April 23, 2022

Anis Mojgani

SOMEWHERE IN MY BODY ARE TWO FLOWERS FOR THE SAME PERSON

I do not always have the right thing to say

my foot sometimes moves without me

a wing of my library is filled

with only the knocking of one cuckoo clock

and the voices of yellow flowers

a path of empty vases follows us

somewhere in my body

small memories

fold newspapers by the thousands

turning them into small squares

from Rattle #39, Spring 2013
Tribute to Southern Poets

__________

Anis Mojgani (Louisiana & Texas): “I took a poetry class at the end of high school with Ms. Jean Gill, which first opened my eyes to the possibility of writing poems. The first poem I wrote for her was about summer in New Orleans. The second was about my grandfather’s aftershave. After seeing the poet Jeffrey McDaniel perform in my freshman year of college and buying Jeff ’s book Alibi School, my brain and heart opened further to what poetry could do both on the page and when being spoken.” (web)

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March 2, 2019

Anis Mojgani

THE BRANCHES ARE FULL AND THESE ORCHARDS HEAVY

gentlemen have you forgotten your god?

He weeps out loud
waiting for our dreams to grow like ears
while you are making ghosts out of people
making ghosts from your torah
your koran
your bibles

we have shaved our books down
swallowed them
so that the word of God
might flow through us
but the pages just sit in our bellies
speaking to us in dull murmurs as we sleep
we wonder what to do
make me understand
we wish to become one with our Lord
we hear the voices and think we know what they say
this
is the word of God
i hear this i heard this correctly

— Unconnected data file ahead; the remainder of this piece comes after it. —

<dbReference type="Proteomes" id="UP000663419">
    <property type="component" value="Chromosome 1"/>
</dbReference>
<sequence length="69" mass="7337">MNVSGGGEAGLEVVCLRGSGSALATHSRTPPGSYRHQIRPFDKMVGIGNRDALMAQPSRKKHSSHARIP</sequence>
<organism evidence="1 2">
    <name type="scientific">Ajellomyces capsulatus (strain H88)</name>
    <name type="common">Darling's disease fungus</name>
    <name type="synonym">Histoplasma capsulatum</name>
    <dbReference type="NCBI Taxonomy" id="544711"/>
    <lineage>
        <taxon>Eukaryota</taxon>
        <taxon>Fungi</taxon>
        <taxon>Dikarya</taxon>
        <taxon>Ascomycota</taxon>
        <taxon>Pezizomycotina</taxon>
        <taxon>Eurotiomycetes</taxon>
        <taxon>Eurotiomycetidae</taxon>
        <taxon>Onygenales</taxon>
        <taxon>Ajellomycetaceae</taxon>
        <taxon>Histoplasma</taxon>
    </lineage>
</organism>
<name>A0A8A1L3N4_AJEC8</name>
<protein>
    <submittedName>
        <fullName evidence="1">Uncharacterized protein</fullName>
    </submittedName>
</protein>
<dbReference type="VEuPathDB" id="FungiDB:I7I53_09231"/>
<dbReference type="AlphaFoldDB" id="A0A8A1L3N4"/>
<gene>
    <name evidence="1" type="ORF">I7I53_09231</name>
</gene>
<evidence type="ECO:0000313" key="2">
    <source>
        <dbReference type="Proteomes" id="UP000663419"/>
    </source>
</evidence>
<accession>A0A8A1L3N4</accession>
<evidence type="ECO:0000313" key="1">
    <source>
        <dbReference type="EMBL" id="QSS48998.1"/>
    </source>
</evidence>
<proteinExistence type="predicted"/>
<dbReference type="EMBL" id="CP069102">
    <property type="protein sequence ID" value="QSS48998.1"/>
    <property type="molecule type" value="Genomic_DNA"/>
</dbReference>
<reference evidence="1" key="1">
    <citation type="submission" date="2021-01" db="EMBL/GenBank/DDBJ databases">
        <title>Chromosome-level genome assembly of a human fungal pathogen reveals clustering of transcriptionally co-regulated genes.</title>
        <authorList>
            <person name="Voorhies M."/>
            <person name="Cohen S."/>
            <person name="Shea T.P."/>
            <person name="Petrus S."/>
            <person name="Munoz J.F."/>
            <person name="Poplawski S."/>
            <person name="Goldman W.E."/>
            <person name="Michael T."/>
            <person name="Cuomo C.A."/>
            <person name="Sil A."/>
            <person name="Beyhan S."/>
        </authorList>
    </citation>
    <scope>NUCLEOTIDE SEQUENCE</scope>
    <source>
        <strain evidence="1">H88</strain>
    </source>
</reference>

so we rise and try to translate this word
with the work
with the heart
we search the bed
through thighs
the blanket the leg the needle twist
fuck and the fuck you
curse of the moon
to find our Lord
and listen more proper-like
but our ears are too small
for our hearts to understand the humming of these sentences inside of us

we are trying to decipher the bang buck braille of Your silent throat Lord
but the voices grow and grow just as fuzzy
so we stand and go to the kitchen
and pick up knives to cut these voices out from inside
we stab ourselves
i must hear You
cutting the flap of our skins
the words twist on the floor of our homes
mixing their sounds with our blood
they drown
but it does not stop
i must hear you
we hear the same songs singing in the stomachs of others
so we grab more knives to cut those out
but there are more and more stomachs
—we need
bigger knives
we need soldiers tanks and missiles
but we still cannot make out the words
we need dead mothers
and children raped from searching
the hospitals are full and overflowing
from us trying to cut our God from our gut
with the blade the pipe
the fingernail twist of the drug
pushed and poked through the arm to the belly
to throw Him up
in the bang of the scream
we find our savior
the shell in the chamber
is a quiet plea to a distant God
asking for us to be remembered by Him
through the tire tread
through the smoke of the tank
the crunch of the skull
through the babies we bury beneath us
we empty their tiny limbs to see if a scrap of our Lord still lingered
somewhere inside there
we clutch throats pistols and palms in the same two handed clasp of prayer
staring into the mirror
we see crypts
fondling the marble of our hearts like they were mausoleums
we are ghosts hungry
for something bigger then what our mouths are kissing

let me see You
let me see You Lord
i have balanced in the middle of the question
black as my eye
beaten by Your hymn